Climate Preparedness and Resilience
Climate Preparedness and Resilience Home | Coastal Risk Reduction and Resilience | Application of Flood Risk Reduction Standard for Sandy Rebuilding Projects | Comprehensive Evaluation of Projects with Respect to Sea-Level Change | Update Drought Contingency Plans | Update Reservoir Sediment Information
As the Nation's largest and oldest manager of water resources, the US Army Corps of Engineers (USACE) has long been successfully adapting its policies, programs, projects, planning, and operations to impacts from important drivers of global change and variability.
Climate change and variability, both observed and as projected for the
future, important drivers of change having significant impacts to the management of US national water resources and infrastructure. These are described in USGS Circular 1331 "Climate Change and Water Resources Management: A Federal Perspective ". These changes will require us to rethink our approach to managing water resources so that we can continue to protect public health and safety and promote economic growth.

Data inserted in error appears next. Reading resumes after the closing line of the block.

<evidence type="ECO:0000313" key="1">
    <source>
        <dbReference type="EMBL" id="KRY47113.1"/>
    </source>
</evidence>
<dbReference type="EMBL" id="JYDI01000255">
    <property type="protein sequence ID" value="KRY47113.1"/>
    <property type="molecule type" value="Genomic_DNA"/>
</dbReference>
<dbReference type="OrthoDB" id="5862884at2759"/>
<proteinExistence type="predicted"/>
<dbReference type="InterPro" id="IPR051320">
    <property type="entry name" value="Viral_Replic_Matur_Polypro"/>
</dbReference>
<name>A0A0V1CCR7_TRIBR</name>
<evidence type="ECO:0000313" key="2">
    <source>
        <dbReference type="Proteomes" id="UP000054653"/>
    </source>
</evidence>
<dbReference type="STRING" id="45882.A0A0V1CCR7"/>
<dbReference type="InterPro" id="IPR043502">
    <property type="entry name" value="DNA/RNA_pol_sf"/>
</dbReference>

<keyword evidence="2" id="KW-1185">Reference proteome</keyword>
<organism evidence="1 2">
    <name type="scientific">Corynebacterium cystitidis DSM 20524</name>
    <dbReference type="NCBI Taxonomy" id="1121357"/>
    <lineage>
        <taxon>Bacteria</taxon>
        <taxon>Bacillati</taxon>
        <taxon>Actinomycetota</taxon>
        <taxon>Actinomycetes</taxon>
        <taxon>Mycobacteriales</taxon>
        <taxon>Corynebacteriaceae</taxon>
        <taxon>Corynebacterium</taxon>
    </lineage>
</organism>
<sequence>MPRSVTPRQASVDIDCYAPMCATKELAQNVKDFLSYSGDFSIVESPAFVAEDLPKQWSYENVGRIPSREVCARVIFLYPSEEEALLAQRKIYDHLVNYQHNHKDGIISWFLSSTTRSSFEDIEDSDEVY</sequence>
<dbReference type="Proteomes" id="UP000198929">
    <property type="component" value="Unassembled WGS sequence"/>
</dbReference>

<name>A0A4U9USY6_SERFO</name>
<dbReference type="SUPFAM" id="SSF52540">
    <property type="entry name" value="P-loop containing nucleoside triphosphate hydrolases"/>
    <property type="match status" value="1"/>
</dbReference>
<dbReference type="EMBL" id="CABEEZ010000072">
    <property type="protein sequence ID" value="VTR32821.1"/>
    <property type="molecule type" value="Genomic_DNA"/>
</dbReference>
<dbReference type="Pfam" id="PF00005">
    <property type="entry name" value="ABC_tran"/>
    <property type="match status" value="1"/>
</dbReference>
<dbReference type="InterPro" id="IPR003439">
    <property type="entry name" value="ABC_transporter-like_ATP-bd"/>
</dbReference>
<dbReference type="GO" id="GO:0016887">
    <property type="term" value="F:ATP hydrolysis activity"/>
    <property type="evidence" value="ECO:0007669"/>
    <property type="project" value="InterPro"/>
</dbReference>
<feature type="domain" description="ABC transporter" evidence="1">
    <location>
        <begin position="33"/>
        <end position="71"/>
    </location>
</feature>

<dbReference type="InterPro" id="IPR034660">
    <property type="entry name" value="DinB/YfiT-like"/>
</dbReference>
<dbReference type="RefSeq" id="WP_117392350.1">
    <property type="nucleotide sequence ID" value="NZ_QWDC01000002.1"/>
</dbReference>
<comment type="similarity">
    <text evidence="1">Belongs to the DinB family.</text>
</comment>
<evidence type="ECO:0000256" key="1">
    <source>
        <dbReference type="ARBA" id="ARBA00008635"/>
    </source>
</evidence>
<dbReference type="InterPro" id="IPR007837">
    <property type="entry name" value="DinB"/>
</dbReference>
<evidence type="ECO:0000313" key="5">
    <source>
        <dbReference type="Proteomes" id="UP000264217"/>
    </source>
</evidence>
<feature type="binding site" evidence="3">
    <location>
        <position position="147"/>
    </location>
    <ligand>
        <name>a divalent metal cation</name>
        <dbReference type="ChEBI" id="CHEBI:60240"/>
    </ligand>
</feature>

It is the policy (pdf, 201 KB) of USACE to integrate climate change adaptation planning and actions into our Agency's missions, operations, programs, and projects. The work to understand and adapt to the impacts of climate change is underway at the USACE. We will continue to further climate change adaptation planning, in consultation with internal and external experts and with our Districts, Divisions, and Centers, and shall implement the results of that planning using the best available - and actionable - climate science and climate change information.
USACE will also continue its efforts with other agencies to develop the science and engineering research on climate change information into the actionable basis for adapting to climate change impacts. Some Climate Change Adaptation activities include:
Tools developed for CESL can also be used to assist with other climate change adaptation issues concerned with sea level change. An example is the interagency effort to consider changing sea levels in the Sandy recovery region.
Reviewed 4 October 2017
Download the reader for PDF documents.
December 5, 2013 (pdf, 1.06 MB)